Our lower Frye campus can be hard for many of our residents in the first part of their Ironwood journeys.  This is intentional on our part, as we are building healthy practices, breaking destructive “go to” habits and widening perspectives.  What I saw this week was general acceptance in the vast majority of our boys and girls, with solution-oriented intention.

“Yeah, of course I wish I was home, but things could be worse.  I know that you and my parents want the best for me and the days are going by fast…I’ve got this.”

On this Wednesday night, I sat in on a Zip, Zap team builder with the Frye boys group and everyone who was there was actively participating, laughing and having fun.  I saw inclusion with the newest additions and greater respect between those who have had struggles in the past.  I guess that’s why they call them team builders!  What I saw at Frye, was a campus that was clean, organized and ready for whatever needed to happen, next.

Three residents made their way up from Frye to the Farmhouse this week and the house on the hill now has a flashing NO VACANCY sign on the front lawn.  Observing existing FH boys and girls welcoming their new arrivals to the house was a treat.The Farmhouse holds a house meeting, most Wednesday afternoons before dinner and this week’s gathering involved each member sharing with the new arrivals a piece of advice, along with something that is enjoyed most about living here. This mentoring philosophy is impressive to see in action and all three first timers seemed included with the rest, within minutes.  Following the meeting, these kids then began a birthday celebration for Farmhouse celebrity, Bruin.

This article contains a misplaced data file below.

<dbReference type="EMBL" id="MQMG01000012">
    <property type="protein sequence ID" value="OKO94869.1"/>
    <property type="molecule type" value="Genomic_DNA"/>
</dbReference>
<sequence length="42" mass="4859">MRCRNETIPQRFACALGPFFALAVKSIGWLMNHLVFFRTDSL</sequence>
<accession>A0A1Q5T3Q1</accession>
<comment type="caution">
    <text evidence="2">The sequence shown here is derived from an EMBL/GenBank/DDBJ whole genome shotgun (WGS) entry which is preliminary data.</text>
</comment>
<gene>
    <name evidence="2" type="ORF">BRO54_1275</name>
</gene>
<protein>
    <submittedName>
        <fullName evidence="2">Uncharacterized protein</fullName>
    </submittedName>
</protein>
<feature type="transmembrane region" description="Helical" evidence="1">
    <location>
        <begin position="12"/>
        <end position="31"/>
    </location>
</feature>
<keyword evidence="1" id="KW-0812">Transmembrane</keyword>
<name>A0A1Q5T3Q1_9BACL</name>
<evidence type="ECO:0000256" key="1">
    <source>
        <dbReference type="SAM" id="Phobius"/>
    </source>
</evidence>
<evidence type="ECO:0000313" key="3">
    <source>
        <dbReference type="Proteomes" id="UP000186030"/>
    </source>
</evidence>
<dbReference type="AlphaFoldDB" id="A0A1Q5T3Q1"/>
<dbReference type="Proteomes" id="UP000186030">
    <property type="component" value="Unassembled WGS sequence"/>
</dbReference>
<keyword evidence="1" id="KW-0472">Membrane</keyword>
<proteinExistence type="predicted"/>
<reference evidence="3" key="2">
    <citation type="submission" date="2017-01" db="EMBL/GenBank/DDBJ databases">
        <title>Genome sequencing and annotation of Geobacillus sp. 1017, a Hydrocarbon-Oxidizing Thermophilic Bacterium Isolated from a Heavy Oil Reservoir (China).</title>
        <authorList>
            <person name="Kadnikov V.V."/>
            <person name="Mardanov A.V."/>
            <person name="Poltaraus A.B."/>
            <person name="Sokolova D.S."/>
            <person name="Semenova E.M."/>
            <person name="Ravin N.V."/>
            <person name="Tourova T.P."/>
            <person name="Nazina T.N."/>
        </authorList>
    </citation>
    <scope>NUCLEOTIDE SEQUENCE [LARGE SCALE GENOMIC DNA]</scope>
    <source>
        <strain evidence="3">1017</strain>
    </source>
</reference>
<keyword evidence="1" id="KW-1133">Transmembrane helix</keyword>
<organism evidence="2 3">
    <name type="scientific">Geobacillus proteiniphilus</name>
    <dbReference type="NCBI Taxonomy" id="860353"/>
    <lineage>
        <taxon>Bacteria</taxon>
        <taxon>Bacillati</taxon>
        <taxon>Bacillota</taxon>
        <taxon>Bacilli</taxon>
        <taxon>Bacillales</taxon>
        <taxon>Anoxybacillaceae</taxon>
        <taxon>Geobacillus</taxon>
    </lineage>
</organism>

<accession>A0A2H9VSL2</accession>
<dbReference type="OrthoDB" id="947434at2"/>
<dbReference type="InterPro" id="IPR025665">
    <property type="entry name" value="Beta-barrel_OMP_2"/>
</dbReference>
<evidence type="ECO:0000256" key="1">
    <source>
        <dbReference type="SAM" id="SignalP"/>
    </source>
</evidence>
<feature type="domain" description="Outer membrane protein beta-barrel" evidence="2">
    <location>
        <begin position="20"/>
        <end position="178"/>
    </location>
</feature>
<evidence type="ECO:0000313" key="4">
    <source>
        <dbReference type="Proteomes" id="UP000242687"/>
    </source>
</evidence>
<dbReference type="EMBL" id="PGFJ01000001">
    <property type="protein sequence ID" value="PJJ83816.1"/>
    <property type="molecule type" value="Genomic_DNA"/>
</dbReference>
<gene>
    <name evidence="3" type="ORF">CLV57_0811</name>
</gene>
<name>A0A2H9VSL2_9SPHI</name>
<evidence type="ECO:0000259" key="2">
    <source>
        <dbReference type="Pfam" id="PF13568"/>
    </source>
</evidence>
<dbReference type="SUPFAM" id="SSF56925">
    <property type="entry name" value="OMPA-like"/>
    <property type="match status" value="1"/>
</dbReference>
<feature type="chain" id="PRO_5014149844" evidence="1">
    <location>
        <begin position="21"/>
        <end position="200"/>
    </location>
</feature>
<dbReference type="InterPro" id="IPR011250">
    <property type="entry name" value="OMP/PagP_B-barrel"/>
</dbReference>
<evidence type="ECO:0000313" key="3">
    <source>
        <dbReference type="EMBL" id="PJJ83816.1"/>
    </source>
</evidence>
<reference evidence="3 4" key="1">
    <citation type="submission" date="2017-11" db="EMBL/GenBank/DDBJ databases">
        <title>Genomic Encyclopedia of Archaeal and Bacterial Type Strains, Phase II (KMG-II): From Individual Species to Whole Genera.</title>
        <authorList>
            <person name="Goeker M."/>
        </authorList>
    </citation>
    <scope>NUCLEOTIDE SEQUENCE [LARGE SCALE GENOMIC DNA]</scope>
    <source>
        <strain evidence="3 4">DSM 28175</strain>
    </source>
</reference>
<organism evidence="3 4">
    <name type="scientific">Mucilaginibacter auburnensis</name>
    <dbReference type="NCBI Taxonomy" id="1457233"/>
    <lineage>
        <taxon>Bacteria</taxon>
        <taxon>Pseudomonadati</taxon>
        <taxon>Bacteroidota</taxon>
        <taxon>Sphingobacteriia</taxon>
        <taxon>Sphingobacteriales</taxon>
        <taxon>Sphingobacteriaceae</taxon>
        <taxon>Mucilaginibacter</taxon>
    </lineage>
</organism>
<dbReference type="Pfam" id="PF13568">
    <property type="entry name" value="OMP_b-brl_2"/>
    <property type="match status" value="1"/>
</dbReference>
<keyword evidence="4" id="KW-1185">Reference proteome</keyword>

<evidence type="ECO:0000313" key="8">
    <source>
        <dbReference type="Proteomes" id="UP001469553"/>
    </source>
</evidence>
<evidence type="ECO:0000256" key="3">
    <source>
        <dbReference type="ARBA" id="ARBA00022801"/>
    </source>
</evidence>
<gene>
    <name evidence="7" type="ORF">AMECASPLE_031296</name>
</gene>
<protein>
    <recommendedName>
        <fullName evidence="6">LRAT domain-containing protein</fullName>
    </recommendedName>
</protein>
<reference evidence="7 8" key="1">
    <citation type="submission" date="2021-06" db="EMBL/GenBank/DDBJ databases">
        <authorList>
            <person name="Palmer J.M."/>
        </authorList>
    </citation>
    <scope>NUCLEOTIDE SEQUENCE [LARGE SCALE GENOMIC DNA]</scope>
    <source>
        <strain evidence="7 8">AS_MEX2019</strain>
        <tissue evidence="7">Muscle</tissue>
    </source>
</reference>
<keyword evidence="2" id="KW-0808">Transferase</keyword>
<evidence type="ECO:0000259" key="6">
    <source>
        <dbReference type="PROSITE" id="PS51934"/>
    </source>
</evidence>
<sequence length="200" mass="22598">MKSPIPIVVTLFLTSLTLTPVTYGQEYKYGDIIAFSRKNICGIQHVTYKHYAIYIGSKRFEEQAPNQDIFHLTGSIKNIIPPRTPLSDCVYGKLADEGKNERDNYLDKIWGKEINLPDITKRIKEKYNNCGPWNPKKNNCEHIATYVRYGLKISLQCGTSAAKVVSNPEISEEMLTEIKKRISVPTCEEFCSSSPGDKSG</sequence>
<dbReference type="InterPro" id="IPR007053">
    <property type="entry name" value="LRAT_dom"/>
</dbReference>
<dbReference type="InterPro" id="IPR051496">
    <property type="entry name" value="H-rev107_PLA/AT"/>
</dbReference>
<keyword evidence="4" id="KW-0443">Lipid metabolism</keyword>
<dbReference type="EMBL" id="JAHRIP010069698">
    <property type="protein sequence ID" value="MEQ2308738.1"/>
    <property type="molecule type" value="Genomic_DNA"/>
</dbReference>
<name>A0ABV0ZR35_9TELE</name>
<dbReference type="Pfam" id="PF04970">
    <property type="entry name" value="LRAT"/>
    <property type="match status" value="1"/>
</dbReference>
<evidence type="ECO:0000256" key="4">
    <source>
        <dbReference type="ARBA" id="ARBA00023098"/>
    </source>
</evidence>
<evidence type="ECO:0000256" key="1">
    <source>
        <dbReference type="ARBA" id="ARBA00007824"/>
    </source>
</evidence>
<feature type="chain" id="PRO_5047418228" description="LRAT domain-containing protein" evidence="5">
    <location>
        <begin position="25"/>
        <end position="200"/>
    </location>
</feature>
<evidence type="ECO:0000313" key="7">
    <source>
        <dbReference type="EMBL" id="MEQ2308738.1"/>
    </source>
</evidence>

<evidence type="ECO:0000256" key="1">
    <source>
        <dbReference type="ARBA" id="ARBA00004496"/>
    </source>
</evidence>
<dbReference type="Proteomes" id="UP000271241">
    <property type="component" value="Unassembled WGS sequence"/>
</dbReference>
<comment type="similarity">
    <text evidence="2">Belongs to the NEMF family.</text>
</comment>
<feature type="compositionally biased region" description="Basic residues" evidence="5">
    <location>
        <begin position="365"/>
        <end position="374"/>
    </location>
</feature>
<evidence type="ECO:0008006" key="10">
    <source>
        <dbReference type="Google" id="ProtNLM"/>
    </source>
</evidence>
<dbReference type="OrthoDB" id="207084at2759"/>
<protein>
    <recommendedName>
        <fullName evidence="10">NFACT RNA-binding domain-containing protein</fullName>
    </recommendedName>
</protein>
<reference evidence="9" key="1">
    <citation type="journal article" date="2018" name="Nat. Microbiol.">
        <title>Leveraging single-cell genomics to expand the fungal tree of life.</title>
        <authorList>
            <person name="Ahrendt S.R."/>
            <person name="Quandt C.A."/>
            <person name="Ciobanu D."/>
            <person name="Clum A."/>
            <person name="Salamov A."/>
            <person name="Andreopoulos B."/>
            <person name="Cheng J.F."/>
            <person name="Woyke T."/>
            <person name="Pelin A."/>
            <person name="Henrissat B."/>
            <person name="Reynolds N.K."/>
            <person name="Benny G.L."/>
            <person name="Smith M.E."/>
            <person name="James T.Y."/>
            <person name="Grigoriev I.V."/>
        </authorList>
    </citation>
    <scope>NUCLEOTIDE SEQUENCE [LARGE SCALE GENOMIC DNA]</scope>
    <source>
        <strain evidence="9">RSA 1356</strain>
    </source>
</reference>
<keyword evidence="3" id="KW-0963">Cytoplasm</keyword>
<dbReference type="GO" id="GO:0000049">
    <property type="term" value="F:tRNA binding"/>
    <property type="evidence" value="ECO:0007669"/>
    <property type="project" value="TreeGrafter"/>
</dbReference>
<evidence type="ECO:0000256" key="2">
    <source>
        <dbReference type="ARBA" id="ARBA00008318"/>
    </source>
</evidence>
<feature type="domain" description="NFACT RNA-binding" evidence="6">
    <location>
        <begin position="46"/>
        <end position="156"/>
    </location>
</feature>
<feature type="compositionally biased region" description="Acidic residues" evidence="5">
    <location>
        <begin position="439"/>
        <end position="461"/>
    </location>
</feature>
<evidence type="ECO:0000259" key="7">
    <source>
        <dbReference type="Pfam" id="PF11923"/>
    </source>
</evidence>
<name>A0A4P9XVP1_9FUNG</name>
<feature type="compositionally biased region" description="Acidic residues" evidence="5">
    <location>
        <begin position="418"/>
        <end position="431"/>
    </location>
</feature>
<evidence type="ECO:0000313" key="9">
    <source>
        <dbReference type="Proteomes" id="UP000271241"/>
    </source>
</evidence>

Many of these residents expressed gratitude for Bruin as they wore homemade birthday hats in honor of the black beast! There are several at the Farmhouse who will be graduating and heading home in the next few weeks and this is a busy, busy place.

We are trying to be intentional this week in at least spending equal time appreciating the things at Ironwood that are good/great.  We are of course attending to the problems and issues at hand that need fix’n, but not at the expense of celebrating the growth that is obvious and apparent.  Your sons and daughters are working hard and learning things about themselves that have the opportunity to change their lives for a very long time.  They are also interesting and becoming more open than before and your support and encouragement has 93 octane power when you send it their way.

Thank you for placing your trust in Ironwood and we wish you a most pleasant weekend.

Press Release: Dr. Tim Thayne Speaks at Ironwood Maine Family Weekend

Ironwood Maine, a licensed and accredited Residential Therapeutic School for struggling teens in Maine, welcomed Dr. Tim Thayne, author of the book Not By Chance, to its summer, family weekend. Dr. Thayne spoke about the keys to boosting family success in and after treatment.

Read More

Ironwood Maine Web Update

There’s no denying it…summer is in full swing and man, is it hot out there! We’ve experienced temperatures in the high 80’s and with the elevated humidity, it almost feels like our campus could be located in central Florida.

As the sun bears down, the crops pop up.  With all the sunshine, rain showers and the care of our students, our garden is right on track and thriving on both campuses. We have harvested summer squash, zucchini, beans, various herbs and lettuce, with more to come. Our garden caretaker has been busy teaching our Farm House and Frye students how to plant and maintain a successful garden and how to harvest crops properly. We are starting to see our students enjoy the bounty of their labor as they incorporate our garden vegetables into their daily meal plans.

But it’s not just all work around these parts. Our Farm House students ventured off campus for an afternoon schooner cruise on the 1927, 48 foot, Olad. We sailed around Camden Bay, enjoying the sun and ocean breeze. A few of our students even volunteered to hoist the sails on our way out of the harbor.  On our voyage we saw such sights as an osprey’s nest, the beautiful lighthouse on Curtis Island, and a porpoise. While out to sea, the view looking back was marvelous with the bay sprawling out before us, with Mount Battie and Mount Megunticook as the backdrop. We took in the sights, relaxed and enjoyed good oldfashioned conversation with the captain, first mate and each other.